They are one of nature's most spectacular sites: The aurora borealis, or northern lights as they are known, have captivated onlookers for thousands of years.
This past weekend saw a particularly stunning display following a phenomenon known as a coronal mass ejection, where the sun spews a burst of particles into space that reach Earth one to three days later.
Bursts toward earth can cause electromagnetic storms when they react with the Earth's magnetic field, resulting in an explosion of color in the sky.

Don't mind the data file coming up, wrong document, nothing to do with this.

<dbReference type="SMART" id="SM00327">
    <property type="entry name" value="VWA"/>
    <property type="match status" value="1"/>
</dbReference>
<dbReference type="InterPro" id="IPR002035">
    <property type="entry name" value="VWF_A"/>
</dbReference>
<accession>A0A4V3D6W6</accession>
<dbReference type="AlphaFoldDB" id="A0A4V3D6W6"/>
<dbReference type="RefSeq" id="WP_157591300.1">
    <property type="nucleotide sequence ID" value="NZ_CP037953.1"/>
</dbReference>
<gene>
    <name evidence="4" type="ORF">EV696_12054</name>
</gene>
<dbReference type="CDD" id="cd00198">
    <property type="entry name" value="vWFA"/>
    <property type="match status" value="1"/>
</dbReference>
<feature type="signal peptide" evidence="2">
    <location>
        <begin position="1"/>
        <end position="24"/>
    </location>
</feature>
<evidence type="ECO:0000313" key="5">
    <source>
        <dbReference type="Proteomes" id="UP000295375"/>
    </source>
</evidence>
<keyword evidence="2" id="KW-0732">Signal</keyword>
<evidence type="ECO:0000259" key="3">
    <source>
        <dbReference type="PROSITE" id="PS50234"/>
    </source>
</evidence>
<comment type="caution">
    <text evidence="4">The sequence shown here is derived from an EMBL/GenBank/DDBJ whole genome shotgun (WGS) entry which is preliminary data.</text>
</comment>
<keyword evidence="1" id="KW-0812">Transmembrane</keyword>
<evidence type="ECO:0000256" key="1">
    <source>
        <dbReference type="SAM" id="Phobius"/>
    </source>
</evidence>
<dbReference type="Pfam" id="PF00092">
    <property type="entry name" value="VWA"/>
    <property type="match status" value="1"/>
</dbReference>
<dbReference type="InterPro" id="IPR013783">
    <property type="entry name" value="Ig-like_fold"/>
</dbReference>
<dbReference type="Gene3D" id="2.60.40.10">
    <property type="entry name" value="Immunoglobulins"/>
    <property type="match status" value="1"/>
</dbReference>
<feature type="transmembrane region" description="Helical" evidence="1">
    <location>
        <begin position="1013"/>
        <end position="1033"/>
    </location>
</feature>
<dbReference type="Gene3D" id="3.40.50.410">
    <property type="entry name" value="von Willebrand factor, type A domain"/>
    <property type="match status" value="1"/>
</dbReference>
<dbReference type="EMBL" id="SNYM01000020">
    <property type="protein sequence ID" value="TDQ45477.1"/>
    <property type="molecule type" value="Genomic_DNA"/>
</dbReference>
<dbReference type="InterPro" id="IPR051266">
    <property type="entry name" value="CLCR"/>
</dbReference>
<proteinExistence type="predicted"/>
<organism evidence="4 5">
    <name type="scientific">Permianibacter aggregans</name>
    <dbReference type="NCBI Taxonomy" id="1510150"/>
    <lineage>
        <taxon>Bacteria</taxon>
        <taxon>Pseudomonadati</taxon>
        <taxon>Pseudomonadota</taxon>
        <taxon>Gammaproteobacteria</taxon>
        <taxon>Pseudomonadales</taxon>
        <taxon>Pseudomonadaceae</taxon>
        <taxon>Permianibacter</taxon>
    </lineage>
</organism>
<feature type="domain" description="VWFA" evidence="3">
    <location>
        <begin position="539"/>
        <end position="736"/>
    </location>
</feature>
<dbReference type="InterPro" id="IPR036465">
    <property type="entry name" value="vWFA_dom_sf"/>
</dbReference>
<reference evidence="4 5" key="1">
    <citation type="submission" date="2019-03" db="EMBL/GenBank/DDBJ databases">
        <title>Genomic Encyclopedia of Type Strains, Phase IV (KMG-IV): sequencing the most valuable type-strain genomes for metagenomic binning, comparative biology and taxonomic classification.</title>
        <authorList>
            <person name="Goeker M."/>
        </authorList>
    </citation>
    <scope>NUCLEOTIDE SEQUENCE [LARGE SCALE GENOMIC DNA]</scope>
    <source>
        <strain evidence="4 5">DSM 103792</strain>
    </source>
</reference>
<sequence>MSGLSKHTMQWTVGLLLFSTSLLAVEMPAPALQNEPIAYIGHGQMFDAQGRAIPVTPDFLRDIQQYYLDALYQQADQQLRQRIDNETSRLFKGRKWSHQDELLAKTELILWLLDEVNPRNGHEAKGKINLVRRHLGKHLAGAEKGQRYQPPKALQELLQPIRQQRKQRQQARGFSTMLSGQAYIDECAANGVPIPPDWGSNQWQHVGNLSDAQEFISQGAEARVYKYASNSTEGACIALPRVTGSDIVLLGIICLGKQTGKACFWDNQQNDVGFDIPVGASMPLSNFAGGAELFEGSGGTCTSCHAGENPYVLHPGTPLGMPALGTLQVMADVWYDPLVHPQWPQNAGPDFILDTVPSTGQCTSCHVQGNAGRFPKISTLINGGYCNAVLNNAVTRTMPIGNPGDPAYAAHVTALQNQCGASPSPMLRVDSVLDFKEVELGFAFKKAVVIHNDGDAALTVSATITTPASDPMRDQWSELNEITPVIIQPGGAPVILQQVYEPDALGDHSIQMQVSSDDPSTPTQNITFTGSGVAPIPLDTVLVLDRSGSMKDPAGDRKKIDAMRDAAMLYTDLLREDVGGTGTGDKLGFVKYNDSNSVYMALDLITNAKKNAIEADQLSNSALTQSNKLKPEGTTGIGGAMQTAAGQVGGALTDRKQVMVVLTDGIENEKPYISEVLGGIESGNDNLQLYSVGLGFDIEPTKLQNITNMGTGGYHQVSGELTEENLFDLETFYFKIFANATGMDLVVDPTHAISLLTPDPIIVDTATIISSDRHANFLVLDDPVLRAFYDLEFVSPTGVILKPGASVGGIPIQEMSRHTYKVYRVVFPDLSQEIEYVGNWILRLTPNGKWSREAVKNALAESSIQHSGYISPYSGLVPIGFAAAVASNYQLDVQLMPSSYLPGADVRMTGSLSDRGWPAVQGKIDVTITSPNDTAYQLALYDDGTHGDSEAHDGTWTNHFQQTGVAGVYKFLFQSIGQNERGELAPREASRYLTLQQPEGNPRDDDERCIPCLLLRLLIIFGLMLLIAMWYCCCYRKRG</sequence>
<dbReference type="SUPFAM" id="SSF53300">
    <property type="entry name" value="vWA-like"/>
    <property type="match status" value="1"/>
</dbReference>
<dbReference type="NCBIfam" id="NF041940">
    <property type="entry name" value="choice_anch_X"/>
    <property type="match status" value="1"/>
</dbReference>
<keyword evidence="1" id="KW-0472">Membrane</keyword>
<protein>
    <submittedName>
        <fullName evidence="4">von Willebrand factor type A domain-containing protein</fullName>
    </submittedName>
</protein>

"We see them regularly, but they were quite spectacular [Sunday] night ," said Halldor Sigurdsson from Iceland, who captured some of the display. "A busload of tourists came and they certainly got their money's worth."
Meanwhile in the tiny Icelandic fishing village of Ólafsvík, photographer, tour guide and occasional fisherman Stefán Ingvar Guðmundsson spent three hours driving around the beautiful Snæfellsjökull glacier near his home to take photos.
"It's always a big 'wow,' but last night was overwhelming," he said Monday.
The northern lights have been particularly spectacular in 2013 as the sun is expected to reach the peak of its 11-year solar cycle later this year.